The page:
From 6 April 2020 changes to the way UK resident individuals, trustees and personal representatives report the disposal of UK only residential property come into effect. The changes will mainly affect those disposing of a second home, a rental property, or properties that have not been occupied as a main residence throughout the period of ownership.
Currently any UK resident individual, trustee or personal representative disposing of residential property is required to declare the disposal on a Self-Assessment Tax Return within nine months following the end of the year in which the property is disposed of.
Any Capital Gains Tax (CGT) due will also be payable by 31 January following the end of the year in which the disposal took place.
Those not within the Self-Assessment system can report and pay CGT using the ‘Real Time’ CGT service but must do so by 31 December following the end of the tax year in which the disposal takes place.
From 6 April 2020, in a move to bring UK residents in line with non-UK residents (and to collect tax much sooner), the disposal of residential property will need to be reported to HM Revenue and Customs within 30 days of sale. Gains realised on the disposal of property that has been both residential and non-residential are to be apportioned. For the purpose of the start of the 30-day window, the date of sale is the date of completion and not the exchange of contracts, which is usually used for CGT purposes and will remain the date of sale for CGT calculation purposes. The payment of any CGT due will also need to be made within the 30-day window.
This new rule does not apply in all cases. Those whose capital gain is fully covered by Principal Private Residence Relief, brought forward losses or those that have been realised prior to this disposal, their annual exemption or where a nil gain/nil loss arises, will not need to file a Return within 30 days and should report the disposal in the normal way via self-assessment where applicable.
Where a sale of a main residence which is only covered by partial relief e.g. the owner has had periods of absences, will need careful consideration to ensure the 30-day deadline is not missed.
Failure to file the Return within the 30 days will result in a late filing penalty of £100 being charged. Where a Return is still outstanding at 6 and 12 months, penalties of £300 or 5% of the tax due, if greater, will also be charged. Any late payment of the CGT due will incur interest charges. A penalty equal to 5% of the tax outstanding will be charged if the liability is not settled within 30 days of 31 January following the end of the tax year of disposal.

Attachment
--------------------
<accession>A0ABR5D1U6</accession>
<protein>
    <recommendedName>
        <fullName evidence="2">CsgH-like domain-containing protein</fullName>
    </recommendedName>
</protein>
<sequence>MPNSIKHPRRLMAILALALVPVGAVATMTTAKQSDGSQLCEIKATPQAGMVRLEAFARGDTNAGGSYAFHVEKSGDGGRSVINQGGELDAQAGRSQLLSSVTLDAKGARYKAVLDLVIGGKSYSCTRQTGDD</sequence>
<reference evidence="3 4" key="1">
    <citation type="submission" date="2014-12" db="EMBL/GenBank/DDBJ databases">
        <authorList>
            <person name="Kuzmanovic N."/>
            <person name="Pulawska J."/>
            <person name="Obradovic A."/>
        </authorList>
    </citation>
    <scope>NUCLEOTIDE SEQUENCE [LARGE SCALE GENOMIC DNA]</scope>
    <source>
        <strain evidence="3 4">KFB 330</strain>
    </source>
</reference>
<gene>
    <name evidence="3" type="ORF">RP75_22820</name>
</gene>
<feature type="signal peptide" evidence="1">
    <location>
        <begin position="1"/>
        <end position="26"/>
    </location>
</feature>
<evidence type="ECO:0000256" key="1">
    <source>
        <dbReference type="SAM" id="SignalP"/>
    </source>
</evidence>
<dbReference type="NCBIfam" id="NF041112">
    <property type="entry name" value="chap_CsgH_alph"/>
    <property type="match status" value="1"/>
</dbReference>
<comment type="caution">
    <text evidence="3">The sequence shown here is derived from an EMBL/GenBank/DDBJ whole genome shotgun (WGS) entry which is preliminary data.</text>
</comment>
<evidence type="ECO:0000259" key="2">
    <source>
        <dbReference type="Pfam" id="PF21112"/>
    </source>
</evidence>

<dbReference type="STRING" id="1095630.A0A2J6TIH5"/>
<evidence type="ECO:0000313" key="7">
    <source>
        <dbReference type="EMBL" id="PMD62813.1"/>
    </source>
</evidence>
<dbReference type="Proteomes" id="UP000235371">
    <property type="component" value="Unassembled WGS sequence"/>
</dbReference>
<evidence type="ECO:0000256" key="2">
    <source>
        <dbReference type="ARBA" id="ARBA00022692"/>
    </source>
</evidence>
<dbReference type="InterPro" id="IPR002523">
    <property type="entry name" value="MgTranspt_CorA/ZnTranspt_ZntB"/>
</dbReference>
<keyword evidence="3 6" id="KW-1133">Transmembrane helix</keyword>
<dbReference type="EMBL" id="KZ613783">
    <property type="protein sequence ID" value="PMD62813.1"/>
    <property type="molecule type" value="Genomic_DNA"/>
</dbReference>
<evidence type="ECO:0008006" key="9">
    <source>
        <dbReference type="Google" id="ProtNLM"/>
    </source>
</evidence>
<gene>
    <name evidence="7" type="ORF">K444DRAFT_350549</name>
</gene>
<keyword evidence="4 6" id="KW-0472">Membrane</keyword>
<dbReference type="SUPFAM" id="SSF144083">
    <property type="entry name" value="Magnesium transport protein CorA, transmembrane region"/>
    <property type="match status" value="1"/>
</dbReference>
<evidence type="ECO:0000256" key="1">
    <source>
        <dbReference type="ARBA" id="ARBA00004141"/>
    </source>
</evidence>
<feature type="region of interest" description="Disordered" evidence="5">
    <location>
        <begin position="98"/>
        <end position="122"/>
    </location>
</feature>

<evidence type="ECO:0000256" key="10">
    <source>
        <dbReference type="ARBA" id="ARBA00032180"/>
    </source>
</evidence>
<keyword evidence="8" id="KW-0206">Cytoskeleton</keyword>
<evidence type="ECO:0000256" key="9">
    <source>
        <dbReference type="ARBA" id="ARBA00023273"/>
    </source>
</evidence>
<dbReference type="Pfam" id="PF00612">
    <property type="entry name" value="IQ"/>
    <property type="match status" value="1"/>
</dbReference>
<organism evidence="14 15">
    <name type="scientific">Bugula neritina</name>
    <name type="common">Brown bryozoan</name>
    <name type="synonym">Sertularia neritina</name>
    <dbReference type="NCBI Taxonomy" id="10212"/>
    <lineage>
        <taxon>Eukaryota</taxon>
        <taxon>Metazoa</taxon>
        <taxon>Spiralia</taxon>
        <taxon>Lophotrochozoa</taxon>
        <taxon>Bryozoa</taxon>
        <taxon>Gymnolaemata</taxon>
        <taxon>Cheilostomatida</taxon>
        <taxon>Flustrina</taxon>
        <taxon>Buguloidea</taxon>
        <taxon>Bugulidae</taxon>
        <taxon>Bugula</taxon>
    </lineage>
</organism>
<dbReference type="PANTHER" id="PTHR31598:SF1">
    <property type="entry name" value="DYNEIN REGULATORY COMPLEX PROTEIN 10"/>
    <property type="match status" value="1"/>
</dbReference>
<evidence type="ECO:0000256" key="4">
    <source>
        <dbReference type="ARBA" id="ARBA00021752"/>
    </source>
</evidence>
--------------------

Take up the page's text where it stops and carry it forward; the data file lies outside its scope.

Additional 5% penalties will arise if the tax remains outstanding after a further 5 and 11 months respectively.
When calculating the CGT payable (for residential property gains the rate is normally 18% or 28% or a combination of both), losses available at the date of disposal and the annual CGT exemption can be used alongside a ‘reasonable estimate’ of the individual’s income for the tax year concerned. This is due to the fact that a disposal Return may have to be filed before the end of the tax year.
The estimated tax due will be regarded as a ‘payment on account’ until the actual amount can be calculated and reported to HMRC via the Self-Assessment Return. Any tax overpaid can only be reclaimed once a Self-Assessment Return has been submitted.
Therefore, if you are planning on selling a residential property after 6 April 2020 careful consideration beforehand may be required to ensure that all relevant information can be gathered, CGT calculations, and the required Return(s) prepared to allow for the submission of the Return(s), and the payment of tax due, within the 30-day window.
It is also worth highlighting here further related changes coming into effect from April 2020 which reduce the final period of ownership for private residence relief from 18 months to nine months, and in practical terms abolish lettings relief.
If you would like to discuss any of the above points in further detail, please speak with your usual Wilkins Kennedy contact or with one of our property tax experts.
Authored by Chris Ball, Wilkins Kennedy Tax Senior, Maidstone office
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